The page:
Beethoven’s late string quartets exemplify the style of this late period. His celebrated String Quartet no. 14 in C-sharp minor, op. 131, for example, opens with an otherworldly, melancholy fugue that is among the most moving works he ever wrote. The quartet also defies convention by explicitly quoting the opening theme in the finale, stretching to seven movements that are meant to be performed without interruption, and setting the first six movements in different keys. Beethoven’s most experimental work for string quartet, however, is his thorny, enigmatic Große Fuge, a massive, single-movement fugal composition that has been the subject of extensive analysis since its premiere in 1826. His late string quartets, particularly the Große Fuge, bewildered 19th-century audiences, but they are now considered to be among his greatest achievements.

Modern commentators’ overweening praise for the more radical and proto-atonal aspects of late Beethoven can obscure the fact that there is great beauty to be found in his late works. A case in point is the third movement of his String Quartet no. 15 in A minor, op. 132, “Heiliger Dankgesang,” a moving hymn-like piece written in 1825 after Beethoven had recovered from a serious illness. His Piano Sonata no. 30 in E major, op. 109 is also very beautiful.

Beethoven’s Symphony no. 9, written between 1822 and 1824, is his most ambitious work. It is scored for a large orchestra (relative to his other symphonies), chorus, and four vocal soloists and lasts about 70 minutes. By the time Beethoven composed it, he was almost fully deaf.

The opening of the symphony has an air of vastness, thanks to the open fifths at the beginning and Beethoven’s technique of resolving harmonic sequences on weak beats (a feature of some of his later works). The explosion of the first theme is reminiscent of the opening of Richard Strauss’ Also Sprach Zarathustra. The dissonant Schrekensfanfare (“shrieking fanfare,” as Wagner called it) that opens the finale is just as striking. It is followed by cello and bass recitatives interspersed with material recycled from the previous movements, and then by a set of variations on the famous “Ode to Joy” theme. Running at almost 25 minutes, the finale is something of a symphony within a symphony, as it also contains a scherzo, a slow (Andante) section, and a lengthy coda beginning with a large choral fugato. With the finale of his Ninth Symphony, Beethoven inaugurated the genre of the choral symphony, and several composers emulated his model.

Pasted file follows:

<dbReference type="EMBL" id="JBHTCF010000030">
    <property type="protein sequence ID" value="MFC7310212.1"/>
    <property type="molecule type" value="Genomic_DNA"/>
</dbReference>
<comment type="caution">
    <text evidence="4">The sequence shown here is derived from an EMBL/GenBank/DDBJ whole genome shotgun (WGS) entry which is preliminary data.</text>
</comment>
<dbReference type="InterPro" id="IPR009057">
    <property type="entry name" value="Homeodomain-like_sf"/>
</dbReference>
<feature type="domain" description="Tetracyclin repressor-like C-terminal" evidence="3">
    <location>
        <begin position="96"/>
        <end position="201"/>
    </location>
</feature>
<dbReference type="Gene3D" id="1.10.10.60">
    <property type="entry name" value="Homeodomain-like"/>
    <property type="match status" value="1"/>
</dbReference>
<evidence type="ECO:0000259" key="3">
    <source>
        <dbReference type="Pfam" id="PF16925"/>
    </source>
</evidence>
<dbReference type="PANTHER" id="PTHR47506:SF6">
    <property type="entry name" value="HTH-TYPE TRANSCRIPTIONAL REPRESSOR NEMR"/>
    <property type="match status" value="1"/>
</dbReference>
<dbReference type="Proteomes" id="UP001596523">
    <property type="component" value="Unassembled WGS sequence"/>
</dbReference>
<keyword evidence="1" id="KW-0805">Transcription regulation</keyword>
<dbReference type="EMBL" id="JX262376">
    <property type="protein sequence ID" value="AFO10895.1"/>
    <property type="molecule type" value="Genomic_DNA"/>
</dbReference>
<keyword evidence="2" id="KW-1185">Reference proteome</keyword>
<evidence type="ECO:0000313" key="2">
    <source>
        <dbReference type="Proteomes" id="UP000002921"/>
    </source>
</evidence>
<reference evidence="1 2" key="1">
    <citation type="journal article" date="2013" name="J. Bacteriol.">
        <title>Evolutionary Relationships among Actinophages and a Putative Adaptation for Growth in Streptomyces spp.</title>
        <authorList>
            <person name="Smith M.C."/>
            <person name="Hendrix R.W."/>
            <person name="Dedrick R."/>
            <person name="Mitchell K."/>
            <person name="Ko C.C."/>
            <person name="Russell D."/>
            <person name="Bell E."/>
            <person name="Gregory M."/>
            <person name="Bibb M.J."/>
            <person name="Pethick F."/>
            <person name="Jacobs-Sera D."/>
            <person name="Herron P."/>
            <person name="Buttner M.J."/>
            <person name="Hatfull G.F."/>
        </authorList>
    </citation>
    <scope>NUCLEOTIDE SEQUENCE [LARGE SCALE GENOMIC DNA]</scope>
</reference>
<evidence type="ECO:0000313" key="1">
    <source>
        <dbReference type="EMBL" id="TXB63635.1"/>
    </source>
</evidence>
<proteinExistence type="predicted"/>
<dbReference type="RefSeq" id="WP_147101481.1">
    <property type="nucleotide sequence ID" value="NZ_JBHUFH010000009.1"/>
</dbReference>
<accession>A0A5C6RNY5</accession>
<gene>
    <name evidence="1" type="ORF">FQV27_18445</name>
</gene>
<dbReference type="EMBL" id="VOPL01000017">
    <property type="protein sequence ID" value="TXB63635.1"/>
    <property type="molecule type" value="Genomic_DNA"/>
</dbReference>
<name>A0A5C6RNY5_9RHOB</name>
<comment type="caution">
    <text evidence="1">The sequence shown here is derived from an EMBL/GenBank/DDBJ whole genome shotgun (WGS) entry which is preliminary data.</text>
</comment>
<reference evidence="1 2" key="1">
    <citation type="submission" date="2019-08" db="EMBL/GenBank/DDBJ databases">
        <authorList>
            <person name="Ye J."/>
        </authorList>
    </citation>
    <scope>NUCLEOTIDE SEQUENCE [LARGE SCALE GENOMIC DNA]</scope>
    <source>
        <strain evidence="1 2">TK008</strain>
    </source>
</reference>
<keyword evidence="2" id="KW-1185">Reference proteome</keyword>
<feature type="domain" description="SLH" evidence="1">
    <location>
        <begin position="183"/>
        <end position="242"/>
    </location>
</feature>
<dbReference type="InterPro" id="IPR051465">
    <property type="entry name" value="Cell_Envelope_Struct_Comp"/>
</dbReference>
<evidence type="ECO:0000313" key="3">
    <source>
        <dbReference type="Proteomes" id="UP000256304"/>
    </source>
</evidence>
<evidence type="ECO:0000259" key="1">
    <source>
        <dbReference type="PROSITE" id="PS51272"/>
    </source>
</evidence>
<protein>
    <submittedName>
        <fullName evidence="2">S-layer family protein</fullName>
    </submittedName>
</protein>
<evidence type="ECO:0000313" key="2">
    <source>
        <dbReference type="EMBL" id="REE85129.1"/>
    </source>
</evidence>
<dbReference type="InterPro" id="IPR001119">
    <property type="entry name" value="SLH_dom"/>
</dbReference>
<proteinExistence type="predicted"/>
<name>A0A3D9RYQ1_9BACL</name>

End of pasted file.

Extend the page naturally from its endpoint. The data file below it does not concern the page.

More than perhaps any other figure, Beethoven embodied the duality of universalism and nationalism that exists in German culture, and the Ninth Symphony, which is both a paean to universal brotherhood and a symbol of German identity (partly due to his unconventional choice of a German-language text), is the best example of this. Beethoven’s universalism, like Wagner’s in The Artwork of the Future, was of a distinctly German kind, that which involves striving for transcendence and all-encompassing consciousness. Wagner described Beethoven’s Ninth, which he saw as a precursor to his operas, as “the redemption of Music from out her own peculiar element into the realm of universal Art.” [5] [7]

It is a mistake to portray Beethoven as a proto-globalist who would have been on board with the modern neoliberal globalist agenda. Beethoven despised imperialism and was averse to authority, but he was hardly opposed to nationalism. Enlightenment republicanism and opposition to the conservatism of Metternich were aligned with the cause of nationalism during Beethoven’s time. I imagine he would have shared the views of Johann Gottfried Herder, who advocated a form of nationalism that upheld cultural pluralism. Though he had little formal education outside of music, Beethoven was highly literate and was familiar with the writings of Herder (three of whose poems he set to music), Goethe, Schiller, Shakespeare, Kant, Rousseau, Homer, Plato, Plutarch, etc.

Like Herder, Beethoven loved epic poetry, particularly Ossian and Homer, who were his favorite poets along with Goethe and Schiller. [6] [8] The heroic and life-affirming spirit of epic poetry pervades his greatest works, whose dramatic scope and depth look back to Homer and forward to Wagner. It also characterizes Beethoven the man, a Promethean genius who triumphed in the face of great suffering. It is fitting that Heinrich Schenker dedicated his analysis of the “Eroica” Symphony to “Beethoven the Hero.” [7] [9]

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I wish to draw your attention to the following works on this site:

In reference to Beethoven:


[1] [12] Ludwig van Beethoven, Beethoven, The Man and the Artist, as Revealed in His Own Words (New York: Dover Publications, 1964), p. 69.

[2] [13] Hector Berlioz, A Critical Study of Beethoven’s Nine Symphonies: with “A Few Words on his Trios and Sonatas,” A Criticism of “Fidelio”, and an Introductory Essay on Music (London: W. Reeves, 1913), p. 41.

[3] [14] Ludwig van Beethoven, Beethoven’s Letters, trans. J. S. Shedlock, ed. A. Eaglefield Hull (New York: Dover Publications, 1972), p. 24.

[4] [15] Rudolph Reti, The Thematic Process in Music (New York: Macmillan, 1951), p. 136.

[5] [16] Richard Wagner, Richard Wagner’s Prose Works, Vol. I, trans. William Ashton Ellis (London: Kegan Paul, Trench, Trubner & Co., 1892), p. 126.

[6] [17] The Man and the Artist, p. 60.

[7] [18] Heinrich Schenker, The Masterwork in Music, Vol. 3, trans. Ian Bent et al., ed. William Drabkin (Cambridge University Press, 1997), p. 10.